Interestingly, the West Coast is usually quicker in advancing scopes of practice than the East Coast, such as administering local anesthesia. For example, Washington dental hygienists have been able to administer local anesthesia under indirect supervision since 1971 and under direct supervision in Michigan since 1978. On the other hand, Alabama hygienists have been only allowed to administer infiltrations since 2018 under direct supervision if they hold an infiltration anesthesia permit.9-12

Only a few states allow dental hygienists to do a limited amount of minor restorative services, of which some may require additional education, regional board exams, or certifications. For example, a Massachusetts dental hygienist can cement and remove temporary crowns and bridges under general supervision.20 In Washington state, hygienists who have completed expanded function education through their CODA-accredited hygiene program can perform restorative functions such as “place restorations into the cavity prepared by the dentist, and thereafter could carve, contour, and adjust contacts and occlusion of the restoration.”14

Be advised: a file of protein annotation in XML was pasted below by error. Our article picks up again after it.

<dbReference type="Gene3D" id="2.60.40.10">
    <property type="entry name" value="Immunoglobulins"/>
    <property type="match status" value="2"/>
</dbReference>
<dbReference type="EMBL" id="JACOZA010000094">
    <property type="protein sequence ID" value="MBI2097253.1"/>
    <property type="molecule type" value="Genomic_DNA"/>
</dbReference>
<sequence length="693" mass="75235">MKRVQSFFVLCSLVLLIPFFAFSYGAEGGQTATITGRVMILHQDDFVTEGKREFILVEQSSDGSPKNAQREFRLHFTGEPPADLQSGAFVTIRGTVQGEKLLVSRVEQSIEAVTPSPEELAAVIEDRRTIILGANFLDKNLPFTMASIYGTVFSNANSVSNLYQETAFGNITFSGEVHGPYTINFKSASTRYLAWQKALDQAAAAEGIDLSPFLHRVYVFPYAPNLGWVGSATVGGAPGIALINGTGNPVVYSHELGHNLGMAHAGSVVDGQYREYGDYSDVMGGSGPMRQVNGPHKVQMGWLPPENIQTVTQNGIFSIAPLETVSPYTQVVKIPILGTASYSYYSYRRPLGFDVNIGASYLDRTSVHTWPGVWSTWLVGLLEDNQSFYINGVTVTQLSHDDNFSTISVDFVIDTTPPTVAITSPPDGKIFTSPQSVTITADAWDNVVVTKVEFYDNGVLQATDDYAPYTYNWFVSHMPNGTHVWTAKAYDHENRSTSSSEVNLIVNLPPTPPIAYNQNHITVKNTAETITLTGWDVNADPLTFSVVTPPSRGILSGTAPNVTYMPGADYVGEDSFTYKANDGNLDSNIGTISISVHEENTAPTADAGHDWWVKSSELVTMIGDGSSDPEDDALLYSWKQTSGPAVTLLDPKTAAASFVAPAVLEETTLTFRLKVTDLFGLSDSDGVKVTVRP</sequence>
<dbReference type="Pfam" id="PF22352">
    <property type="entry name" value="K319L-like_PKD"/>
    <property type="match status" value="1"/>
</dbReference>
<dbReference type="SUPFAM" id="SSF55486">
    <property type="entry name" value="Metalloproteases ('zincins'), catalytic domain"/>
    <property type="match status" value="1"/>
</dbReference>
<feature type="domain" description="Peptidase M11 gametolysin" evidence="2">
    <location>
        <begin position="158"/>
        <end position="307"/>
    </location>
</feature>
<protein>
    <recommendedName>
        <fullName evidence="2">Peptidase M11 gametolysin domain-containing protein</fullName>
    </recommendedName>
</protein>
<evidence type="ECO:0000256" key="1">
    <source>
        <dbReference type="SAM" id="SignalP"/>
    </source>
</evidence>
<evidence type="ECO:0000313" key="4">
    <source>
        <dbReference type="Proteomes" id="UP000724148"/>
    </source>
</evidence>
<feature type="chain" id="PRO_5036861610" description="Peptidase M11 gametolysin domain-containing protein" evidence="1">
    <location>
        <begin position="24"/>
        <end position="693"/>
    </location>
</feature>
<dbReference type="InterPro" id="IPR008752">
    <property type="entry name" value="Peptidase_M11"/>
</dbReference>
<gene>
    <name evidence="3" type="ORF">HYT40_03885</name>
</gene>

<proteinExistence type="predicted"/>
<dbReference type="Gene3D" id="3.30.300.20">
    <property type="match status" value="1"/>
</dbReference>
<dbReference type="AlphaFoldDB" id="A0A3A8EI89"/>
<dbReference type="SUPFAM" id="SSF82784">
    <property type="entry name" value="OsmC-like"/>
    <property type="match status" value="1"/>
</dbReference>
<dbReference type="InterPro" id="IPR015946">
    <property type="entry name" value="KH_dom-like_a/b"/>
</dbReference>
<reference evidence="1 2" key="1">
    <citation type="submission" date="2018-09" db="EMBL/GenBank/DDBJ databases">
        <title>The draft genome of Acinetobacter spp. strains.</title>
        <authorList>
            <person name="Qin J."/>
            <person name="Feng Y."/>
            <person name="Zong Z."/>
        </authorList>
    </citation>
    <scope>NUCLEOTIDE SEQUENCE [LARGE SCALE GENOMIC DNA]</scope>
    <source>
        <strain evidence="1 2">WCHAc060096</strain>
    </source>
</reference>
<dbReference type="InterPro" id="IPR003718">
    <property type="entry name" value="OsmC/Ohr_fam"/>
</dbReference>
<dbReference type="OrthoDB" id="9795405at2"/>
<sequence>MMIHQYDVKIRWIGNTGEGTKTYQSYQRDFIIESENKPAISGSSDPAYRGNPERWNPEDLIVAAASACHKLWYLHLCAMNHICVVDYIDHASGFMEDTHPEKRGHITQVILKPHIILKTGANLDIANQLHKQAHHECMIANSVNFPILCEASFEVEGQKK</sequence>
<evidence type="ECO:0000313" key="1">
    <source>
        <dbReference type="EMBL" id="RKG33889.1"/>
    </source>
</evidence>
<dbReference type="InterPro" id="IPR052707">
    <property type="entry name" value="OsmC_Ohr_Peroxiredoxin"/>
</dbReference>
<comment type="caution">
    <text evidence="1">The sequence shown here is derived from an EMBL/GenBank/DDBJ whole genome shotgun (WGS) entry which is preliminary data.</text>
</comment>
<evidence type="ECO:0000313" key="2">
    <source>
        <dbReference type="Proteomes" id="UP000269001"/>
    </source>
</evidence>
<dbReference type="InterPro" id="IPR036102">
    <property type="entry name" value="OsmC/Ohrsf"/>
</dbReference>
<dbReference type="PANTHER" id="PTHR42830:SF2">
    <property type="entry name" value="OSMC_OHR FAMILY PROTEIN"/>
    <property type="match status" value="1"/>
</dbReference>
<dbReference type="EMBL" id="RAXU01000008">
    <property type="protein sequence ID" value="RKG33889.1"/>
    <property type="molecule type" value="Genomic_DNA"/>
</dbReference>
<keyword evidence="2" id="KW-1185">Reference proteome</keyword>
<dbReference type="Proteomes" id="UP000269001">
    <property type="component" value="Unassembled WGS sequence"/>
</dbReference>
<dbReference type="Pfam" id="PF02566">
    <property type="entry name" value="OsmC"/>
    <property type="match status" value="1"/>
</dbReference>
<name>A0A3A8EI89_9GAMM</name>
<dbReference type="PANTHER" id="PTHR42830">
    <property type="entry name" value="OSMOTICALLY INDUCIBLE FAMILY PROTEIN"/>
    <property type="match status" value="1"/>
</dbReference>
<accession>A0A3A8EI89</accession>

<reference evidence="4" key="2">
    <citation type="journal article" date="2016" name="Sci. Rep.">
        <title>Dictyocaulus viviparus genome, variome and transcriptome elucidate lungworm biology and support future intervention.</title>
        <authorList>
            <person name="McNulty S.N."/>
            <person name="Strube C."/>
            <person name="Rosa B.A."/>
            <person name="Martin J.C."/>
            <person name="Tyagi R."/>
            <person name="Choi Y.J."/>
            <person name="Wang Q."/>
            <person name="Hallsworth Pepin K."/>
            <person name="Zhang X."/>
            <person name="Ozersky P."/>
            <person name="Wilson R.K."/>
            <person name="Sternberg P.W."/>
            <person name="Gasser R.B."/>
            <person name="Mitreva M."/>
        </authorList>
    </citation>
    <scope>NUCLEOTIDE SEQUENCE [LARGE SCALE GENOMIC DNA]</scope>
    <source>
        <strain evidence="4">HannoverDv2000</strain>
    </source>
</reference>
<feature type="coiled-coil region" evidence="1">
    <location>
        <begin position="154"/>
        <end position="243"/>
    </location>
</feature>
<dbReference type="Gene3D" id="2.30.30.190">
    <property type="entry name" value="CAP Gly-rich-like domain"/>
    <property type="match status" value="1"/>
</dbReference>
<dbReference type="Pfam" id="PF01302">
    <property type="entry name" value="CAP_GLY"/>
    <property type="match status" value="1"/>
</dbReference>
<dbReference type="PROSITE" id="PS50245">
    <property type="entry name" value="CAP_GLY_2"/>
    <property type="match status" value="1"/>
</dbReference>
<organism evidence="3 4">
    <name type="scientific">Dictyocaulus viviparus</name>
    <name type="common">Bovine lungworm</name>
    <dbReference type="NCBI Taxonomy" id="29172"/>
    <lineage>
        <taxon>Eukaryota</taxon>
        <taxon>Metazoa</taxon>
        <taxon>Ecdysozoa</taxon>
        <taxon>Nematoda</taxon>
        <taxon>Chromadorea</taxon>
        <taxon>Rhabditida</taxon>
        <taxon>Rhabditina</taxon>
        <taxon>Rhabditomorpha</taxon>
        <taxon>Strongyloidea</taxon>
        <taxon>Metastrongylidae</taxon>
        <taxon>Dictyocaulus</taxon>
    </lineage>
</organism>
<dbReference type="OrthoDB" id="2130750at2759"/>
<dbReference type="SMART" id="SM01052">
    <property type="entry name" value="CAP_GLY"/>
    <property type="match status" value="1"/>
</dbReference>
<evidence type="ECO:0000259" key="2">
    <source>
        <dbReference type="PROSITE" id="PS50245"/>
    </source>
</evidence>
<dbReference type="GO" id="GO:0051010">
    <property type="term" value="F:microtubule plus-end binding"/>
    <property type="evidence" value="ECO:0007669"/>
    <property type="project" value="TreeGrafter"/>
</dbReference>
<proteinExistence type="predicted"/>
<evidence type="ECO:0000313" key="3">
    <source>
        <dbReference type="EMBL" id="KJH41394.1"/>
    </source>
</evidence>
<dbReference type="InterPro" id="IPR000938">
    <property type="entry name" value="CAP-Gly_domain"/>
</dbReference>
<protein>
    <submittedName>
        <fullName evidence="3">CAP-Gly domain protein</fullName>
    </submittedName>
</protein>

Regardless of where you work, it is recommended to directly read and understand your state’s rules and laws on your scope of practice. Many states have specific rules and details that are required for certain dental treatments.

Continuing Education Requirements

Some requirements may include taking a certain number of continuing education courses, completing clinical hours, taking a board exam, or getting certified. It is important to know the number of continuing education (CE) credits that your state requires per licensure renewal cycle. This includes the breakdown of allowed “live,” “hands-on,” and “self-study” CE credits your state requires or allows.